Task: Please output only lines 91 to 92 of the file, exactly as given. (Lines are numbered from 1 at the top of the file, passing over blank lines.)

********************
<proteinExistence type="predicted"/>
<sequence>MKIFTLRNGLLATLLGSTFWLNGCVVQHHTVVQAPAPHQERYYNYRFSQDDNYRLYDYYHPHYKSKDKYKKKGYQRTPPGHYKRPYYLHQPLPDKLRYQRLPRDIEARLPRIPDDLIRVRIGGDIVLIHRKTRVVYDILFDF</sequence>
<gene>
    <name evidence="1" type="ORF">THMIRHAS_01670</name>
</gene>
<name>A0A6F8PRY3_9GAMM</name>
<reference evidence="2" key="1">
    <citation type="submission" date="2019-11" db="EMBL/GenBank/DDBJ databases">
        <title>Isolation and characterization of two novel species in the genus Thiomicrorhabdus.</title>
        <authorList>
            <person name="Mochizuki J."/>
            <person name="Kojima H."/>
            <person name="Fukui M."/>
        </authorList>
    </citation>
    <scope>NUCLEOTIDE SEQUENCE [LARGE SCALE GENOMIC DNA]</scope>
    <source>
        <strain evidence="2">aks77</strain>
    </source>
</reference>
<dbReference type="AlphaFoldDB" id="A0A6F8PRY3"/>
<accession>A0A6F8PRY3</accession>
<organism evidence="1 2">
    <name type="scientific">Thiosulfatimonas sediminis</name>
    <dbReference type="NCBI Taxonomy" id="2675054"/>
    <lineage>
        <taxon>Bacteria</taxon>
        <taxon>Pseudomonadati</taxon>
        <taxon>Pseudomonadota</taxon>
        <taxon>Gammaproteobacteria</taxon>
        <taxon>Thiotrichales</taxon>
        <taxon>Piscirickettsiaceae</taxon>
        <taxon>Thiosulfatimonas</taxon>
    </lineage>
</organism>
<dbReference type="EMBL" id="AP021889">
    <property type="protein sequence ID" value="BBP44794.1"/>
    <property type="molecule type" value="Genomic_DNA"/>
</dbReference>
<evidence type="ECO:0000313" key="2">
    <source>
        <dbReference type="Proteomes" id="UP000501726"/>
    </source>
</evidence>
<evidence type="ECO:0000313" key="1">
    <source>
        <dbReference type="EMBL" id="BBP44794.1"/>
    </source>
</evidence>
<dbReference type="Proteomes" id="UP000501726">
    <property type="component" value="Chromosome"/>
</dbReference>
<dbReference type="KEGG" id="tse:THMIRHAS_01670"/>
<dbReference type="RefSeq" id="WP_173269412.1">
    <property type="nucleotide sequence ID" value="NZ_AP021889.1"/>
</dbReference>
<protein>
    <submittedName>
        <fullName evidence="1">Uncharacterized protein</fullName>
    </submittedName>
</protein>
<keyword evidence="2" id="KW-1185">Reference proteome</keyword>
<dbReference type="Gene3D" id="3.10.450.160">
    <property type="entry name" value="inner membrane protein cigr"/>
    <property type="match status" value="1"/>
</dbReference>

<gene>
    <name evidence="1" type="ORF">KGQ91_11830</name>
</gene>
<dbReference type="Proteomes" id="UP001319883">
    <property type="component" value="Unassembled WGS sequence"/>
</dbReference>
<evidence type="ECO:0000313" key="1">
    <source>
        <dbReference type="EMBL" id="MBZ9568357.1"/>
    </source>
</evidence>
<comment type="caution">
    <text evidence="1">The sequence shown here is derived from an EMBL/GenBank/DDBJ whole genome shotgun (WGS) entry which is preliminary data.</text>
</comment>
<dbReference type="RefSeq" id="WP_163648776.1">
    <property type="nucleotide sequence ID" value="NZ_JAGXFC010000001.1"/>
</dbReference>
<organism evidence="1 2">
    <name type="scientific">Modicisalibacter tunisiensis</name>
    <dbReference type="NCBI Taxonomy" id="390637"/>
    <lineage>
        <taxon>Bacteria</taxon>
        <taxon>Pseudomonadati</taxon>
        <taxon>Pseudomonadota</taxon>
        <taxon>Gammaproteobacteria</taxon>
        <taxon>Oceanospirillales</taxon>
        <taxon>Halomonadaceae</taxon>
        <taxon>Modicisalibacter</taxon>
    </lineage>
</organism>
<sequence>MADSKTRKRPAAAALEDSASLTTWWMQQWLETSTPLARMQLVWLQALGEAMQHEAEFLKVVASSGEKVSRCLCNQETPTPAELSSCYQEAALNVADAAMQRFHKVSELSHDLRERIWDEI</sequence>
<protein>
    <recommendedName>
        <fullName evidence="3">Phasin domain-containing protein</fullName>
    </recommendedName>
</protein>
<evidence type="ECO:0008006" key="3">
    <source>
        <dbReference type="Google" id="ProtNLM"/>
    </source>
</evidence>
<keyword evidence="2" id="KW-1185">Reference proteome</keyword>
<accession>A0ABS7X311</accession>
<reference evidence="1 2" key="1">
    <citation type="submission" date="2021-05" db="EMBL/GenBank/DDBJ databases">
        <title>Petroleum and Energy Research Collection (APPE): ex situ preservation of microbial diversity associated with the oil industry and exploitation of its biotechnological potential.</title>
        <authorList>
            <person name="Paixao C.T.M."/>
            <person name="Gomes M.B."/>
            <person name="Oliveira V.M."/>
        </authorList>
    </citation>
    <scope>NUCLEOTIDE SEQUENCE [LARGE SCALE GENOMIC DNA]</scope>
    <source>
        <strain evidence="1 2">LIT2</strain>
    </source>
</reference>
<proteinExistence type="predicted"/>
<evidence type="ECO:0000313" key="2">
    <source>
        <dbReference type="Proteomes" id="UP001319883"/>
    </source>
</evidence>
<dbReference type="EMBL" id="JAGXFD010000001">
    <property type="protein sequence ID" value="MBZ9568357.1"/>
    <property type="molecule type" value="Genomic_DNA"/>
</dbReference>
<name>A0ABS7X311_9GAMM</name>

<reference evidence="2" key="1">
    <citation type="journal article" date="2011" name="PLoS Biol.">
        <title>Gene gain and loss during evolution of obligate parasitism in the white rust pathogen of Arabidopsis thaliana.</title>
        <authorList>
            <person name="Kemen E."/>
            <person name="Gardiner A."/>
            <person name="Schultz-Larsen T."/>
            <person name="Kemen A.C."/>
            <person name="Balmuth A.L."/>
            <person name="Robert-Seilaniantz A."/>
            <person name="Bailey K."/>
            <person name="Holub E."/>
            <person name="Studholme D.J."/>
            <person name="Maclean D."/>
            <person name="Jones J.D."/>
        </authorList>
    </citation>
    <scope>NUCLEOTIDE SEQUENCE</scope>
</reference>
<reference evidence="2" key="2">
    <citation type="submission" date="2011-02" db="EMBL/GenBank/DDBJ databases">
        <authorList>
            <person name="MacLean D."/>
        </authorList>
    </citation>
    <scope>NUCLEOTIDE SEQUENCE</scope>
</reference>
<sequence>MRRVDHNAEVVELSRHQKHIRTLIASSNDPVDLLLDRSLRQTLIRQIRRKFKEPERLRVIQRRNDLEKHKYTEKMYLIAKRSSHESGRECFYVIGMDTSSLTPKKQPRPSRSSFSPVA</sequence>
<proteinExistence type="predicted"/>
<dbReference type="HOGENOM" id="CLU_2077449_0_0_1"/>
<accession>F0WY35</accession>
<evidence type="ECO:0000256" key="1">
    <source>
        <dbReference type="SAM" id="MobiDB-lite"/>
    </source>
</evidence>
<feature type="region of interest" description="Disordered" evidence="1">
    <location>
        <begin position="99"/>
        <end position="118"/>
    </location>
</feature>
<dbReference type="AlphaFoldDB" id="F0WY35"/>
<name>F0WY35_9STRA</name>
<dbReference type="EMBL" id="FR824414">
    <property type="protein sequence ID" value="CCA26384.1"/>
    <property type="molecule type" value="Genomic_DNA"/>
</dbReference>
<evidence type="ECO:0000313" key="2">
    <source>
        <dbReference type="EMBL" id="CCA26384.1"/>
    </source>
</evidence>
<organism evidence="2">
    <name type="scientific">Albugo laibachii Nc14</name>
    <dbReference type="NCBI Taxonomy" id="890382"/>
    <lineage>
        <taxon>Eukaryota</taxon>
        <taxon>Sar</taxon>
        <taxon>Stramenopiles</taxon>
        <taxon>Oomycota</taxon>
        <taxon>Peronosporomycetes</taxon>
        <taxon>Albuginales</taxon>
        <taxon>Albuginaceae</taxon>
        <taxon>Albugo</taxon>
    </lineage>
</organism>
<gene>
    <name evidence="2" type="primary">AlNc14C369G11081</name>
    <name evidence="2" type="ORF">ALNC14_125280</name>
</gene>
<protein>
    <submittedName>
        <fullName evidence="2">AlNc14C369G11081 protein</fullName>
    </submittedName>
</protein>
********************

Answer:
        <taxon>Gammaproteobacteria</taxon>
        <taxon>Oceanospirillales</taxon>